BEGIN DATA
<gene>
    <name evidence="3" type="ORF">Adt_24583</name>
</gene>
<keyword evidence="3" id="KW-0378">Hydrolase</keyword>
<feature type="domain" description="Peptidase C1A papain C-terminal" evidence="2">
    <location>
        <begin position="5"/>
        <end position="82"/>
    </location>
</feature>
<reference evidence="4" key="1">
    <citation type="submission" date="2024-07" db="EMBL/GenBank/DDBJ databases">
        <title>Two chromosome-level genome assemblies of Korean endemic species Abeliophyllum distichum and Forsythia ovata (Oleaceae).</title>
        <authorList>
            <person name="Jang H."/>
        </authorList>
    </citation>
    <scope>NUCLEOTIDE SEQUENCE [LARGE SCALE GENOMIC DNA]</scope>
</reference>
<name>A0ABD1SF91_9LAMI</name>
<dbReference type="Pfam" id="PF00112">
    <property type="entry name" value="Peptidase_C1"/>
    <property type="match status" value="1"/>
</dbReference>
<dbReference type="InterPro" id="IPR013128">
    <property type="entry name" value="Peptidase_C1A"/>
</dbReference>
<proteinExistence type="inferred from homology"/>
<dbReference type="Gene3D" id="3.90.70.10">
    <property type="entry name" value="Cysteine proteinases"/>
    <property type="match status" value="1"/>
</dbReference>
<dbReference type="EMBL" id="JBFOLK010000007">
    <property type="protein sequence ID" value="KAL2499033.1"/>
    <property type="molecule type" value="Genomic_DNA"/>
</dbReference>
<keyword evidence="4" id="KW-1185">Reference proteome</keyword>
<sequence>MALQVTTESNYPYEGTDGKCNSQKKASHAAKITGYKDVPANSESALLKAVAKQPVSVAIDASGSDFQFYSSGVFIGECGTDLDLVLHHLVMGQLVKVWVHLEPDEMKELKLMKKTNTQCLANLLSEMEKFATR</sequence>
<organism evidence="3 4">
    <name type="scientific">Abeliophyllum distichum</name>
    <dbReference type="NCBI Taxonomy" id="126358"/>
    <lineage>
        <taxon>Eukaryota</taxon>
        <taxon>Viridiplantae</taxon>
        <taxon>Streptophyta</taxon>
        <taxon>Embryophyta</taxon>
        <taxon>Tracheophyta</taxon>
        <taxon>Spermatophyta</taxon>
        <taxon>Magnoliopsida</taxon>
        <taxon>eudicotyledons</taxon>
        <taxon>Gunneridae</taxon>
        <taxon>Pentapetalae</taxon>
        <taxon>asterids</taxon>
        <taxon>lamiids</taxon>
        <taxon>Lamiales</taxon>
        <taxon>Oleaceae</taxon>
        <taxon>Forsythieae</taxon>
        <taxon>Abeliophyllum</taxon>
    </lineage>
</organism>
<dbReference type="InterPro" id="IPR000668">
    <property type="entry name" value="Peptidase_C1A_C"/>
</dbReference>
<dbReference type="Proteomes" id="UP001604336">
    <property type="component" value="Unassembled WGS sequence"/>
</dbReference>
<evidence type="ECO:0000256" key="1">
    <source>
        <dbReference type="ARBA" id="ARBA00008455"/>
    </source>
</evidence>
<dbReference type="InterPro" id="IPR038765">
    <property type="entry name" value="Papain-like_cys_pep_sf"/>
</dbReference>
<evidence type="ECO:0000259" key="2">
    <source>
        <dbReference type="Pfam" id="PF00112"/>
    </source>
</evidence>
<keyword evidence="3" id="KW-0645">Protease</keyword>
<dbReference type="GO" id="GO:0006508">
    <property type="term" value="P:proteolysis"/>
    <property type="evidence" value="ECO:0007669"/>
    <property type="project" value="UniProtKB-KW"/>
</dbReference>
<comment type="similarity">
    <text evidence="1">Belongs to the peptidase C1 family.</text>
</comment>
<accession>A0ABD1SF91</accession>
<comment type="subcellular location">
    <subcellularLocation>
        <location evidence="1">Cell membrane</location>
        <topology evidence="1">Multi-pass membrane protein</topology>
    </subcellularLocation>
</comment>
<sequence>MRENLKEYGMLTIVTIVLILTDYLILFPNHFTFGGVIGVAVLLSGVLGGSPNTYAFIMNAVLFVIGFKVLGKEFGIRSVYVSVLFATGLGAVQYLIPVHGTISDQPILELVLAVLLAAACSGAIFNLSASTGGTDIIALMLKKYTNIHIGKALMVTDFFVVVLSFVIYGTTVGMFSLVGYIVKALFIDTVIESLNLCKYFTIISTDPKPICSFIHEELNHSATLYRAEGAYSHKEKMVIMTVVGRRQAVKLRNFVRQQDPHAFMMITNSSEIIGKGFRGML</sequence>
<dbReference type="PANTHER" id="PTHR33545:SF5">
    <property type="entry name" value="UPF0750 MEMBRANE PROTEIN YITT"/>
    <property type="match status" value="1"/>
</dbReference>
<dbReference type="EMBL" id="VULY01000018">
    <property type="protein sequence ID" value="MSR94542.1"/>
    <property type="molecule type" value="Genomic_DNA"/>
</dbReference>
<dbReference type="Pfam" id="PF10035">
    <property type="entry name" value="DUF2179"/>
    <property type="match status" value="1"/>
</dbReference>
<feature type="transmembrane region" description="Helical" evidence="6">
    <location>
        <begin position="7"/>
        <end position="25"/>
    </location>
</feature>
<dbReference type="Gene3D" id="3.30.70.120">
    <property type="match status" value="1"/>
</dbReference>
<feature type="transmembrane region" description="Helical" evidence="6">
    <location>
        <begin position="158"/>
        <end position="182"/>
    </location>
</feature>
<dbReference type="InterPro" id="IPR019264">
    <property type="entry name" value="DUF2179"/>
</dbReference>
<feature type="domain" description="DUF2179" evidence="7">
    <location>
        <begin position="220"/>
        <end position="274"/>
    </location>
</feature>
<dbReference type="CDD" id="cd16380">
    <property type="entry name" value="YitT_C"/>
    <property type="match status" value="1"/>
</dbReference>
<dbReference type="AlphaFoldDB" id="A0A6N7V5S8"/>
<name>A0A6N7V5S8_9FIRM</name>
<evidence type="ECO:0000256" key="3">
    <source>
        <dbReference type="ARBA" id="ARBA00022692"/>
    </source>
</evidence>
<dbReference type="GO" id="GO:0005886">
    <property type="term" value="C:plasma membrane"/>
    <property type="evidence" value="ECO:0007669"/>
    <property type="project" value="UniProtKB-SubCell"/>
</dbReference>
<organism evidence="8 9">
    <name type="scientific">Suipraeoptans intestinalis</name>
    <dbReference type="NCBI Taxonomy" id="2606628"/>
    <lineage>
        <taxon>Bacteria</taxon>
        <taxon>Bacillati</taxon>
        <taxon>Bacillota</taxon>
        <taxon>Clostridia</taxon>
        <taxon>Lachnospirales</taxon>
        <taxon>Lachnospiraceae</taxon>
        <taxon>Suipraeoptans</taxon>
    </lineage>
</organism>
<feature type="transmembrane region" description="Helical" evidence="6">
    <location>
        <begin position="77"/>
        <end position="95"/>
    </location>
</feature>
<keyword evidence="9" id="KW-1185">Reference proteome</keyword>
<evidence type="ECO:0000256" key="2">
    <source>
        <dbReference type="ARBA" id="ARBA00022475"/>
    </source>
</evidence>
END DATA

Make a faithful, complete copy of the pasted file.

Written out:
<gene>
    <name evidence="3" type="ORF">Adt_24583</name>
</gene>
<keyword evidence="3" id="KW-0378">Hydrolase</keyword>
<feature type="domain" description="Peptidase C1A papain C-terminal" evidence="2">
    <location>
        <begin position="5"/>
        <end position="82"/>
    </location>
</feature>
<reference evidence="4" key="1">
    <citation type="submission" date="2024-07" db="EMBL/GenBank/DDBJ databases">
        <title>Two chromosome-level genome assemblies of Korean endemic species Abeliophyllum distichum and Forsythia ovata (Oleaceae).</title>
        <authorList>
            <person name="Jang H."/>
        </authorList>
    </citation>
    <scope>NUCLEOTIDE SEQUENCE [LARGE SCALE GENOMIC DNA]</scope>
</reference>
<name>A0ABD1SF91_9LAMI</name>
<dbReference type="Pfam" id="PF00112">
    <property type="entry name" value="Peptidase_C1"/>
    <property type="match status" value="1"/>
</dbReference>
<dbReference type="InterPro" id="IPR013128">
    <property type="entry name" value="Peptidase_C1A"/>
</dbReference>
<proteinExistence type="inferred from homology"/>
<dbReference type="Gene3D" id="3.90.70.10">
    <property type="entry name" value="Cysteine proteinases"/>
    <property type="match status" value="1"/>
</dbReference>
<dbReference type="EMBL" id="JBFOLK010000007">
    <property type="protein sequence ID" value="KAL2499033.1"/>
    <property type="molecule type" value="Genomic_DNA"/>
</dbReference>
<keyword evidence="4" id="KW-1185">Reference proteome</keyword>
<sequence>MALQVTTESNYPYEGTDGKCNSQKKASHAAKITGYKDVPANSESALLKAVAKQPVSVAIDASGSDFQFYSSGVFIGECGTDLDLVLHHLVMGQLVKVWVHLEPDEMKELKLMKKTNTQCLANLLSEMEKFATR</sequence>
<organism evidence="3 4">
    <name type="scientific">Abeliophyllum distichum</name>
    <dbReference type="NCBI Taxonomy" id="126358"/>
    <lineage>
        <taxon>Eukaryota</taxon>
        <taxon>Viridiplantae</taxon>
        <taxon>Streptophyta</taxon>
        <taxon>Embryophyta</taxon>
        <taxon>Tracheophyta</taxon>
        <taxon>Spermatophyta</taxon>
        <taxon>Magnoliopsida</taxon>
        <taxon>eudicotyledons</taxon>
        <taxon>Gunneridae</taxon>
        <taxon>Pentapetalae</taxon>
        <taxon>asterids</taxon>
        <taxon>lamiids</taxon>
        <taxon>Lamiales</taxon>
        <taxon>Oleaceae</taxon>
        <taxon>Forsythieae</taxon>
        <taxon>Abeliophyllum</taxon>
    </lineage>
</organism>
<dbReference type="InterPro" id="IPR000668">
    <property type="entry name" value="Peptidase_C1A_C"/>
</dbReference>
<dbReference type="Proteomes" id="UP001604336">
    <property type="component" value="Unassembled WGS sequence"/>
</dbReference>
<evidence type="ECO:0000256" key="1">
    <source>
        <dbReference type="ARBA" id="ARBA00008455"/>
    </source>
</evidence>
<dbReference type="InterPro" id="IPR038765">
    <property type="entry name" value="Papain-like_cys_pep_sf"/>
</dbReference>
<evidence type="ECO:0000259" key="2">
    <source>
        <dbReference type="Pfam" id="PF00112"/>
    </source>
</evidence>
<keyword evidence="3" id="KW-0645">Protease</keyword>
<dbReference type="GO" id="GO:0006508">
    <property type="term" value="P:proteolysis"/>
    <property type="evidence" value="ECO:0007669"/>
    <property type="project" value="UniProtKB-KW"/>
</dbReference>
<comment type="similarity">
    <text evidence="1">Belongs to the peptidase C1 family.</text>
</comment>
<accession>A0ABD1SF91</accession>
<comment type="subcellular location">
    <subcellularLocation>
        <location evidence="1">Cell membrane</location>
        <topology evidence="1">Multi-pass membrane protein</topology>
    </subcellularLocation>
</comment>
<sequence>MRENLKEYGMLTIVTIVLILTDYLILFPNHFTFGGVIGVAVLLSGVLGGSPNTYAFIMNAVLFVIGFKVLGKEFGIRSVYVSVLFATGLGAVQYLIPVHGTISDQPILELVLAVLLAAACSGAIFNLSASTGGTDIIALMLKKYTNIHIGKALMVTDFFVVVLSFVIYGTTVGMFSLVGYIVKALFIDTVIESLNLCKYFTIISTDPKPICSFIHEELNHSATLYRAEGAYSHKEKMVIMTVVGRRQAVKLRNFVRQQDPHAFMMITNSSEIIGKGFRGML</sequence>
<dbReference type="PANTHER" id="PTHR33545:SF5">
    <property type="entry name" value="UPF0750 MEMBRANE PROTEIN YITT"/>
    <property type="match status" value="1"/>
</dbReference>
<dbReference type="EMBL" id="VULY01000018">
    <property type="protein sequence ID" value="MSR94542.1"/>
    <property type="molecule type" value="Genomic_DNA"/>
</dbReference>
<dbReference type="Pfam" id="PF10035">
    <property type="entry name" value="DUF2179"/>
    <property type="match status" value="1"/>
</dbReference>
<feature type="transmembrane region" description="Helical" evidence="6">
    <location>
        <begin position="7"/>
        <end position="25"/>
    </location>
</feature>
<dbReference type="Gene3D" id="3.30.70.120">
    <property type="match status" value="1"/>
</dbReference>
<feature type="transmembrane region" description="Helical" evidence="6">
    <location>
        <begin position="158"/>
        <end position="182"/>
    </location>
</feature>
<dbReference type="InterPro" id="IPR019264">
    <property type="entry name" value="DUF2179"/>
</dbReference>
<feature type="domain" description="DUF2179" evidence="7">
    <location>
        <begin position="220"/>
        <end position="274"/>
    </location>
</feature>
<dbReference type="CDD" id="cd16380">
    <property type="entry name" value="YitT_C"/>
    <property type="match status" value="1"/>
</dbReference>
<dbReference type="AlphaFoldDB" id="A0A6N7V5S8"/>
<name>A0A6N7V5S8_9FIRM</name>
<evidence type="ECO:0000256" key="3">
    <source>
        <dbReference type="ARBA" id="ARBA00022692"/>
    </source>
</evidence>
<dbReference type="GO" id="GO:0005886">
    <property type="term" value="C:plasma membrane"/>
    <property type="evidence" value="ECO:0007669"/>
    <property type="project" value="UniProtKB-SubCell"/>
</dbReference>
<organism evidence="8 9">
    <name type="scientific">Suipraeoptans intestinalis</name>
    <dbReference type="NCBI Taxonomy" id="2606628"/>
    <lineage>
        <taxon>Bacteria</taxon>
        <taxon>Bacillati</taxon>
        <taxon>Bacillota</taxon>
        <taxon>Clostridia</taxon>
        <taxon>Lachnospirales</taxon>
        <taxon>Lachnospiraceae</taxon>
        <taxon>Suipraeoptans</taxon>
    </lineage>
</organism>
<feature type="transmembrane region" description="Helical" evidence="6">
    <location>
        <begin position="77"/>
        <end position="95"/>
    </location>
</feature>
<keyword evidence="9" id="KW-1185">Reference proteome</keyword>
<evidence type="ECO:0000256" key="2">
    <source>
        <dbReference type="ARBA" id="ARBA00022475"/>
    </source>
</evidence>